Ondanks dat alle wegen al naar Rome schijnen te leiden, zag ik geen reden om dat voor de mijne nog langer uit te stellen. Academisch gezien kon het studeren van filosofie in Italië geen slechte keuze zijn. Het feit dat onze eigen FFTR in Nijmegen drie Italiaanse filosofiedocenten telt, wees voor mij al in deze richting. Daarenboven is de Sapienza één van de universiteiten die Rome rijk is en ze heeft in haar 700-jarige geschiedenis haar kwaliteiten meer dan bewezen. Met name de kwaliteit van de geesteswetenschappen is hoog. Ik volg de master Praktische Filosofie en ook politiek gezien is Italië een uitermate interessant land: haar binnenlandse politiek is op zijn zachtst gezegd al boeiend, maar de relatie die Italië daarnaast met Europa heeft, kent vele gezichten en dat interesseert me nog meer. Ik wilde me te midden hiervan bevinden en het aan den lijve ondervinden.

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Philosopher on the Job Market – Jim Burgman

I thought about getting a tattoo at least five times with five different designs. The first time, in my Coldplay phase (although I should say one of my Coldplay phases), I wanted a taattoo with the title of one of their songs. The second time, I went for a drawing of a hedgehog who uses one of his spines as an arrow. A friend of mine made it for me as a visual representation of my personality, and it was supposed to mean something like ‘a determined hedgehog’. The third time, I wanted a cactus. The fourth time, a carrot. For, if you know me, you will also know that carrots are always part of my lunch. Every. Single. Day. The fifth time, touched by the work of photographer Laura Dodsworth, I thought about a breast.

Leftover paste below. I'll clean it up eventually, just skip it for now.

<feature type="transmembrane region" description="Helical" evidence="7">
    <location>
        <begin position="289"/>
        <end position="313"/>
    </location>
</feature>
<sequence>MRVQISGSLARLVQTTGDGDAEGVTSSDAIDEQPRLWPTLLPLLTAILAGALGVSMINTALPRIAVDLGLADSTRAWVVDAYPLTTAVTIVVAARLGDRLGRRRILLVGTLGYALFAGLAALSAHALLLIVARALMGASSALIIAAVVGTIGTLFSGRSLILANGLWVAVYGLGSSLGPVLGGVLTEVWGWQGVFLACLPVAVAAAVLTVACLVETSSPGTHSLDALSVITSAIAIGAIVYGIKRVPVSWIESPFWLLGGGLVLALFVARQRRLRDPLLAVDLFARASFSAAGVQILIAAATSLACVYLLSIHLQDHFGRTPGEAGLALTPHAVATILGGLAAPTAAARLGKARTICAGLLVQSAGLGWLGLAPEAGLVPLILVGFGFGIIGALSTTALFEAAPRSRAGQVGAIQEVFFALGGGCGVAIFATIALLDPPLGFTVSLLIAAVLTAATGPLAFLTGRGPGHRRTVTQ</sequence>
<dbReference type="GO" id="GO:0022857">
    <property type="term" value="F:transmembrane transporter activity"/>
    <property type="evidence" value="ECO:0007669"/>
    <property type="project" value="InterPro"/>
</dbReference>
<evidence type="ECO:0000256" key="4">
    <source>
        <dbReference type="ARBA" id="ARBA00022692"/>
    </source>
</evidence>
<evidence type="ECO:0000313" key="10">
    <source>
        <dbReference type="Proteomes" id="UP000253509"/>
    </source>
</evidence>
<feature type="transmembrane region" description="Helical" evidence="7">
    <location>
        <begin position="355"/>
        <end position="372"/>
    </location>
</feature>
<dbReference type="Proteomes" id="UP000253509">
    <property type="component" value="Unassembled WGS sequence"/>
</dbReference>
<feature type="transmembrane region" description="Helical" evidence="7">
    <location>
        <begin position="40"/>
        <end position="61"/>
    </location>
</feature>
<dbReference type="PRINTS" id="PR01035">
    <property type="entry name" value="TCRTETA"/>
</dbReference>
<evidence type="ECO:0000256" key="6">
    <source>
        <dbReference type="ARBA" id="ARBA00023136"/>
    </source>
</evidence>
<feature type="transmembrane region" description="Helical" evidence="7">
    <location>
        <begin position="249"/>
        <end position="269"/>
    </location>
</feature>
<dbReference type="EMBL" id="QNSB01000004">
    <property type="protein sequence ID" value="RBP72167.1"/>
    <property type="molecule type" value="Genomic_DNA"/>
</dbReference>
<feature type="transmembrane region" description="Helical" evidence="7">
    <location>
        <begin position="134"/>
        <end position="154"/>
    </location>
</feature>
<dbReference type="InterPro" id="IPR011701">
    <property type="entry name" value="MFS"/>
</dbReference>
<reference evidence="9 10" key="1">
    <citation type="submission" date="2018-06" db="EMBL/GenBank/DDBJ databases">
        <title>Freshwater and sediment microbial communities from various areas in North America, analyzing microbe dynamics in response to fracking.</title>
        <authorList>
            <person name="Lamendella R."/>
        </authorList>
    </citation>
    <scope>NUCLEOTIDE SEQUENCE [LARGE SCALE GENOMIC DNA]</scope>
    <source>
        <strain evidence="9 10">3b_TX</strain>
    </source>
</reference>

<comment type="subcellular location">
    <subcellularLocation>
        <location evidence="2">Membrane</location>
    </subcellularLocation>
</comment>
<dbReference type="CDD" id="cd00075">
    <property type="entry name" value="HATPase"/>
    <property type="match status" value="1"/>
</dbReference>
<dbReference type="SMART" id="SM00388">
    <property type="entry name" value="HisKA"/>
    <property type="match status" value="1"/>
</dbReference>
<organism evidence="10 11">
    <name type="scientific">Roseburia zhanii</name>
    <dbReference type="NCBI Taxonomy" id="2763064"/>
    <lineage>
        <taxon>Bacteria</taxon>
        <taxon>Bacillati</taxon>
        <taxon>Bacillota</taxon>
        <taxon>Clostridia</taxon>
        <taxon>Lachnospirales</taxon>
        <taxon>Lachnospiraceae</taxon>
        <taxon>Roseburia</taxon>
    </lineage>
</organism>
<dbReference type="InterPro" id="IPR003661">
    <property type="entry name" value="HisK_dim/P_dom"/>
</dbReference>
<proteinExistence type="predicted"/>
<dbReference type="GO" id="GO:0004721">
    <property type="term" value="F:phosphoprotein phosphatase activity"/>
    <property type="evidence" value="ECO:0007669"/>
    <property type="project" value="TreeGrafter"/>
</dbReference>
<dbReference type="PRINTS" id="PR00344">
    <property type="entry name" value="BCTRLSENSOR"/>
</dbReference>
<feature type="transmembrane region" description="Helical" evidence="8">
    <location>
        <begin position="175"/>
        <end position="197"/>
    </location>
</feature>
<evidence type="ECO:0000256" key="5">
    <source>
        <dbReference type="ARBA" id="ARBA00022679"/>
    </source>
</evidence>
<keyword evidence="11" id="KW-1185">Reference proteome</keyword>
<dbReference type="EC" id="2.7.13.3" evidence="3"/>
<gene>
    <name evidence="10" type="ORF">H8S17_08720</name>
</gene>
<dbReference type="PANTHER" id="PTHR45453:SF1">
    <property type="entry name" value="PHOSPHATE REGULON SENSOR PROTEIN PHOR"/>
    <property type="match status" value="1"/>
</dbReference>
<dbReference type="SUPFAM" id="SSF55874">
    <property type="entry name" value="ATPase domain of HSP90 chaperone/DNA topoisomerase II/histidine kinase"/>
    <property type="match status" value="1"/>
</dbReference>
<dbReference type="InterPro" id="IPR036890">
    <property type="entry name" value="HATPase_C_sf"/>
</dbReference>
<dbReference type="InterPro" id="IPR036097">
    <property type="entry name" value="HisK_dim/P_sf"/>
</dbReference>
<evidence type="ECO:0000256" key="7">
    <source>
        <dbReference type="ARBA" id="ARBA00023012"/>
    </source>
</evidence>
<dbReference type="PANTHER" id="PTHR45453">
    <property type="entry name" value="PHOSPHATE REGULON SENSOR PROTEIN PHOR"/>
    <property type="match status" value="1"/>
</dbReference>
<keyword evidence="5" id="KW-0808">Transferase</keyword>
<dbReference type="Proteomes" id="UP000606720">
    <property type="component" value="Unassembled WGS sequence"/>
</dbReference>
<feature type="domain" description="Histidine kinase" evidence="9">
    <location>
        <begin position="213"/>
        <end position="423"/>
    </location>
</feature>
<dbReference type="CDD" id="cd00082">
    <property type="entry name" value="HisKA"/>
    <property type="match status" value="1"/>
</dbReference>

Needless to say, my indecisiveness became inertia. I did not get any of them.

© Jim Burgman

Defeated by my tattoo-vacillation, I was determined to find out what mysterious bonds could tie together philosophy, art and tattoos. I ended up Skyping Jim Burgman on Easter Sunday. Video calling with someone you have never met before can be pretty awkward, especially (and maybe paradoxically) because, contrary to what happens in a regular interview setting, you enter their private zone. You see the room where they are sitting, which, in the majority of the cases, is their studio, living room or bedroom. You see how they decorated it, what they have lying around, the colors of the walls, and other small things that tell you something about their personality. In my case, I got to see Arthur, Jim’s cat, who tried to grab his attention a few times at the beginning of the interview and then, as every cat on the planet, started to mind his own business.